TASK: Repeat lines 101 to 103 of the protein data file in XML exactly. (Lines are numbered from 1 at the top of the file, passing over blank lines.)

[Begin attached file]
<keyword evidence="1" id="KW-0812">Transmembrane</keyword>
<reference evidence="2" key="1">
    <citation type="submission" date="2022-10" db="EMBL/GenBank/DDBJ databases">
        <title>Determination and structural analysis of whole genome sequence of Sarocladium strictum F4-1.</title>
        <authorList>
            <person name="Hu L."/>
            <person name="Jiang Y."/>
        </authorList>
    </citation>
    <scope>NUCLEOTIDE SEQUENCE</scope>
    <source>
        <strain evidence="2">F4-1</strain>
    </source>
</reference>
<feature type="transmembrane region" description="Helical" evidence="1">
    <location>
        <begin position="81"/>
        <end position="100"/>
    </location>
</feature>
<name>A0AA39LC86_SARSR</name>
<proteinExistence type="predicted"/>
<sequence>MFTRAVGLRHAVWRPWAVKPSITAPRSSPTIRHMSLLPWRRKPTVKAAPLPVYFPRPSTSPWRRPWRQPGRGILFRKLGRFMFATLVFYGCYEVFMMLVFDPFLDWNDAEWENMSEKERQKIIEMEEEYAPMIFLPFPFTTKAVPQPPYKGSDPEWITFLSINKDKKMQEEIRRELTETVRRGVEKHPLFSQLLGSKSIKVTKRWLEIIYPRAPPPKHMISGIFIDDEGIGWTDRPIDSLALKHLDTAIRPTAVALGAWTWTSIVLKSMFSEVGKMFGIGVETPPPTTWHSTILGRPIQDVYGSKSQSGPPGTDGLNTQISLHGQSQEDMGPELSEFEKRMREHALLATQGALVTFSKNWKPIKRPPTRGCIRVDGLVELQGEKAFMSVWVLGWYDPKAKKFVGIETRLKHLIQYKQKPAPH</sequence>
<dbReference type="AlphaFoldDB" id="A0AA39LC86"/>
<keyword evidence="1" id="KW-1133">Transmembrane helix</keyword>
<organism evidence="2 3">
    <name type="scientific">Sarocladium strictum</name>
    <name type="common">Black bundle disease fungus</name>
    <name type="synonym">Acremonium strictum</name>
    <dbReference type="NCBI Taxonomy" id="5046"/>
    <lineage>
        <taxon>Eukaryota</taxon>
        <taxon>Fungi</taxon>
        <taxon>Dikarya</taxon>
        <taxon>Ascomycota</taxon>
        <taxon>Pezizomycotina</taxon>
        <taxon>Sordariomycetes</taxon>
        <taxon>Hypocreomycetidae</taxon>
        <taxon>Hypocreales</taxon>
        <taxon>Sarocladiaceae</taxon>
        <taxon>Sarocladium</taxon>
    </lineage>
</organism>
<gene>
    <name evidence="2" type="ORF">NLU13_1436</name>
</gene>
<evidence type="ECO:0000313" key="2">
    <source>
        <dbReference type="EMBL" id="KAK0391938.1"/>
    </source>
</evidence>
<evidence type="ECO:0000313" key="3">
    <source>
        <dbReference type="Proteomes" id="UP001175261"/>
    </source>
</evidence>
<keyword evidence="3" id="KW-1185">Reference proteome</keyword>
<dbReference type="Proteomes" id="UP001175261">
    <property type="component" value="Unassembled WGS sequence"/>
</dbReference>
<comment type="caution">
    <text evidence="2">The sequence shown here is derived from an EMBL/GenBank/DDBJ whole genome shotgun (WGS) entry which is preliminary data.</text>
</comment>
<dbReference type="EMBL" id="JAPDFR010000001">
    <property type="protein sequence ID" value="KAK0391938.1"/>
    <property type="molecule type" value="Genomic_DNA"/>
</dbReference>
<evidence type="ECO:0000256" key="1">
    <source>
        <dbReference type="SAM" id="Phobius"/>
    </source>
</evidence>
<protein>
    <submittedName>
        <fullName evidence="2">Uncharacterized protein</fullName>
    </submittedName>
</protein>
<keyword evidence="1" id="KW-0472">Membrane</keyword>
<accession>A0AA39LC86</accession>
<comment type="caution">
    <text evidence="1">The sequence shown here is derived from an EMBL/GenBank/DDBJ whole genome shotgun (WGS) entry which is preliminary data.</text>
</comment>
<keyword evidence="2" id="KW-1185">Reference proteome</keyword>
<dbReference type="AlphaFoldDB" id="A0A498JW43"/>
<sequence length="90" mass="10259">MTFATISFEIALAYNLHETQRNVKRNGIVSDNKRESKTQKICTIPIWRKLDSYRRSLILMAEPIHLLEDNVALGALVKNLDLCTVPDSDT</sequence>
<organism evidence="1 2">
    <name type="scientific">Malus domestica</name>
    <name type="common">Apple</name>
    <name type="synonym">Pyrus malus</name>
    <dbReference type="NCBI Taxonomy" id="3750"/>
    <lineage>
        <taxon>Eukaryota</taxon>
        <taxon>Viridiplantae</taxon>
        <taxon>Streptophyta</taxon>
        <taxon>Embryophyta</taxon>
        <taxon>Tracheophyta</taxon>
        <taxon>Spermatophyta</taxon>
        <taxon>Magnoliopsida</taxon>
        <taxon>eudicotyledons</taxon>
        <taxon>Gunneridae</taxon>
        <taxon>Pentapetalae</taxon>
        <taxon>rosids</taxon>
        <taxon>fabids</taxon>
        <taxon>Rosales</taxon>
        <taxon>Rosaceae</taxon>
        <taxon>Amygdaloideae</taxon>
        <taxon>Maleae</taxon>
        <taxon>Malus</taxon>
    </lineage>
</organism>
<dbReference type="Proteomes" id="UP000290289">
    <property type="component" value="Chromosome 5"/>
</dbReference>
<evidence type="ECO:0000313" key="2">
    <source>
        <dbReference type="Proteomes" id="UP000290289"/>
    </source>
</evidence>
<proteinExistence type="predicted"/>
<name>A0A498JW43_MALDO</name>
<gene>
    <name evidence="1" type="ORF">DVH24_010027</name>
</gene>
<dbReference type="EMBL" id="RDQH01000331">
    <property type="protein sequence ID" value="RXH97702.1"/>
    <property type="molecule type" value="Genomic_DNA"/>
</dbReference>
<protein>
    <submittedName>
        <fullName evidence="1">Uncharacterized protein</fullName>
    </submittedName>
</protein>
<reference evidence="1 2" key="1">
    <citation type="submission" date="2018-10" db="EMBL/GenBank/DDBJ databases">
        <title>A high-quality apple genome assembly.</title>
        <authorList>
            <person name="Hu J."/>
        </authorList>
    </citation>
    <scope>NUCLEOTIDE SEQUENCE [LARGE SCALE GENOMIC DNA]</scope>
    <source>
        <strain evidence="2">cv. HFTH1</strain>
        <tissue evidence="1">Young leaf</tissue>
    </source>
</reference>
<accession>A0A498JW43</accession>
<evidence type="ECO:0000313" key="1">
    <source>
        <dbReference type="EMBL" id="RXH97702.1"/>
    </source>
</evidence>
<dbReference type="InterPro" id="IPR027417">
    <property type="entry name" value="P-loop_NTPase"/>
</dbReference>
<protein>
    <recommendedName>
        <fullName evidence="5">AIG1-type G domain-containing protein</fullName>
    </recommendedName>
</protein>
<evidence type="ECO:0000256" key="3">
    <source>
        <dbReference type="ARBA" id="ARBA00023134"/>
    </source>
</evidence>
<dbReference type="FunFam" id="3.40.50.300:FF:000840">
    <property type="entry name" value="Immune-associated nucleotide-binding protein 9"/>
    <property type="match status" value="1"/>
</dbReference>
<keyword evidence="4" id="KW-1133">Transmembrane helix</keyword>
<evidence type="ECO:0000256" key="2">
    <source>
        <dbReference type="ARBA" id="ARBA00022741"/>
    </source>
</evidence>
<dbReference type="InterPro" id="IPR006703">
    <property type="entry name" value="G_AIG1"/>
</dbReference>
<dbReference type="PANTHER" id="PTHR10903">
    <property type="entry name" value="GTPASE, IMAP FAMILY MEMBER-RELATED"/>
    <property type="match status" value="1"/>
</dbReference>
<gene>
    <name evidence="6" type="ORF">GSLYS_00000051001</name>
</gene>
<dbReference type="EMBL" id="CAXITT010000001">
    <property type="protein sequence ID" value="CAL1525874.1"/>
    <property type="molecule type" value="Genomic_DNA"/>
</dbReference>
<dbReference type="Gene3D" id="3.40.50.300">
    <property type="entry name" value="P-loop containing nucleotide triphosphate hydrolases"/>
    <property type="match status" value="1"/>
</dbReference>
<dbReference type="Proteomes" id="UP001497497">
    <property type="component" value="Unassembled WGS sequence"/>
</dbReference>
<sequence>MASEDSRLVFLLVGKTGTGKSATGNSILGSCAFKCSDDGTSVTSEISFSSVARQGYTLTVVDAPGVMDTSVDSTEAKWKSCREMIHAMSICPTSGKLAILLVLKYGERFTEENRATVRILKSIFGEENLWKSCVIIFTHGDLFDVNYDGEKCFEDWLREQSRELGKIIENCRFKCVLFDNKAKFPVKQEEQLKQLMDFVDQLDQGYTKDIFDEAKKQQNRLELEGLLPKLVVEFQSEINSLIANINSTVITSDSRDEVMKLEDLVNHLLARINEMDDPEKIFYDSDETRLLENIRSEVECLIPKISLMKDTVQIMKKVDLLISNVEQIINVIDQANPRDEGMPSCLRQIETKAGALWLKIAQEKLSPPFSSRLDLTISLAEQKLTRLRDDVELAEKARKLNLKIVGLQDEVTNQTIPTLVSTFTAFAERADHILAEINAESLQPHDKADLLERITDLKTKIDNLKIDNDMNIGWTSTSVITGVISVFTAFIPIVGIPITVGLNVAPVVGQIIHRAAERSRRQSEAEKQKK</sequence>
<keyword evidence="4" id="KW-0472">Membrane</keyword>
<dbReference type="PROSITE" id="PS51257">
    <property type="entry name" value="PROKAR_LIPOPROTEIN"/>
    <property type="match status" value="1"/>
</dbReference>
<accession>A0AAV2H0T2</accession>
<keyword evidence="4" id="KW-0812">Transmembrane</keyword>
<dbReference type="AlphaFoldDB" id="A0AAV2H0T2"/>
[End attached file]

        <taxon>Pentapetalae</taxon>
        <taxon>rosids</taxon>
        <taxon>fabids</taxon>